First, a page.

Even if your lifestyle is pretty much Medieval, you can still benefit from advanced technology – that’s the reasoning behind a new government initiative that encourages nomads to use solar power. Mongolia is a geographically large but sparsely populated country. Covering over 600,000 square miles, it only has a population of 3 million people. About 1.2 million of Mongolia’s citizens live in the urban capital of Ulaanbaatar, while the remaining population is widely dispersed throughout the country with a large number residing in rural areas. In total, about a quarter of the population consists of nomadic herders.

The per capita income in Mongolia at the start of the millennium was about US$470 per year, with income amongst herders even lower. Sure, it has somewhat grown by now, but it is still extremely low, so the government was faced with a challenging situation: how do you provide access to electricity in to low-income herders that move from one place to the other? This nomadic lifestyle is a legacy of thousands of years of culture, and won’t change in the near future. The Renewable Energy and Rural Electricity Access Project (REAP) helped the Government of Mongolia (GoM) successfully complete its ambitious program.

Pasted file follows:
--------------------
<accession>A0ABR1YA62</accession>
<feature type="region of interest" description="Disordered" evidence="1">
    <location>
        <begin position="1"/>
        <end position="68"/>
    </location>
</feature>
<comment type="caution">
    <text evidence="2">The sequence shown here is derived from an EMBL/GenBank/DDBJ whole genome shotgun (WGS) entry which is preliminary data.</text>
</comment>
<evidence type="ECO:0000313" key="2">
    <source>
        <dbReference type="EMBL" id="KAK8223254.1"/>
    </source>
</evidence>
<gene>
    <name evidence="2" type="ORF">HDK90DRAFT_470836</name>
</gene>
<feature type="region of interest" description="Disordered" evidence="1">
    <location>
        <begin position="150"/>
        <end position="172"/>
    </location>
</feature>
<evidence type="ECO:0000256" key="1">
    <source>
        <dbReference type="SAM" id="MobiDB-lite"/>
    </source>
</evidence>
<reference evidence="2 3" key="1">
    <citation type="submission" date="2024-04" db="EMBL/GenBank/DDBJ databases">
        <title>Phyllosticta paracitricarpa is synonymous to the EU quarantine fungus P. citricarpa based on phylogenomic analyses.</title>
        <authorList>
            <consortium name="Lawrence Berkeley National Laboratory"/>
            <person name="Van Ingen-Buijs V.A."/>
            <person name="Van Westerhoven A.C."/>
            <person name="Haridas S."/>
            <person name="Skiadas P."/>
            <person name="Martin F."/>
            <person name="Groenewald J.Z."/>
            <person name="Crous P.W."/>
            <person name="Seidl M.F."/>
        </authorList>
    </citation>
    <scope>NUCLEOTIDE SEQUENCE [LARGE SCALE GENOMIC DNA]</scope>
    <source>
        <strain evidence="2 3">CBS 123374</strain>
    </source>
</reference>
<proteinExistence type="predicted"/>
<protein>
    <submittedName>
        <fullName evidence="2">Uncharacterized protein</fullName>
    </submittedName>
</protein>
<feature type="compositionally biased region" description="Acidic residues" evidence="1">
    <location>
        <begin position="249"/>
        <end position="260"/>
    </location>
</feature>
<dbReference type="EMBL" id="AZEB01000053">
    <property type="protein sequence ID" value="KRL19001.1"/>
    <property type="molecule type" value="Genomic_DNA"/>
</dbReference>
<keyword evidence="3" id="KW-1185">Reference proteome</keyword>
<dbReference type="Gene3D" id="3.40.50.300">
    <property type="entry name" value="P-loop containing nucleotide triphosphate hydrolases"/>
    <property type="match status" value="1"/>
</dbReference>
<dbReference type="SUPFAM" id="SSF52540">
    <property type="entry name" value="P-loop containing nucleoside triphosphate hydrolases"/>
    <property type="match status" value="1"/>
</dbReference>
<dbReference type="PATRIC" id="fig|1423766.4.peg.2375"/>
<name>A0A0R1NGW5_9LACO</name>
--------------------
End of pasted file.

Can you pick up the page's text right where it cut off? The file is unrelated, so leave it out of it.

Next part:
In 2000, the Government of Mongolia (GOM) began the National 100,000 Solar Ger Electrification Program, an ambitious initiative to improve the lives of about half a million herders by providing modern electricity services. The program provided photovoltaic solar home systems (SHS) that were portable in design making the systems adaptable to the nomadic lifestyle of herders and complementing their traditional way of life. I have to say, if you would have asked me a few years ago, I wouldn’t have believed in this project, but it worked, and it worked big time.

Portable (also eco-friendly) energy is a game changer for these community, for 3 reasons: refrigeration, mobile phones and radio/TV. Communication is extremely difficult when you are trying to talk to someone two valleys across, and that’s where mobile phones come in. Also, children are often sent to a far away or boarding school, and this allows parents to keep in touch. Refrigeration is useful for obvious reasons, and radio or TV is especially useful for short term weather prediction, and also provides a way for people to entertain themselves.

According to Bor, a herder in the Arkhangai province interviewed by Al Jazeera “most countryside children stay in dorms, because their parents are nomads and it is the only way they can get an education. We can call our children who are in the dorms and speak to them. I also have children working in Ulaanbaatar [Mongolia’s capital] and I can speak to them as well. The solar panels are a very useful thing in our lives.”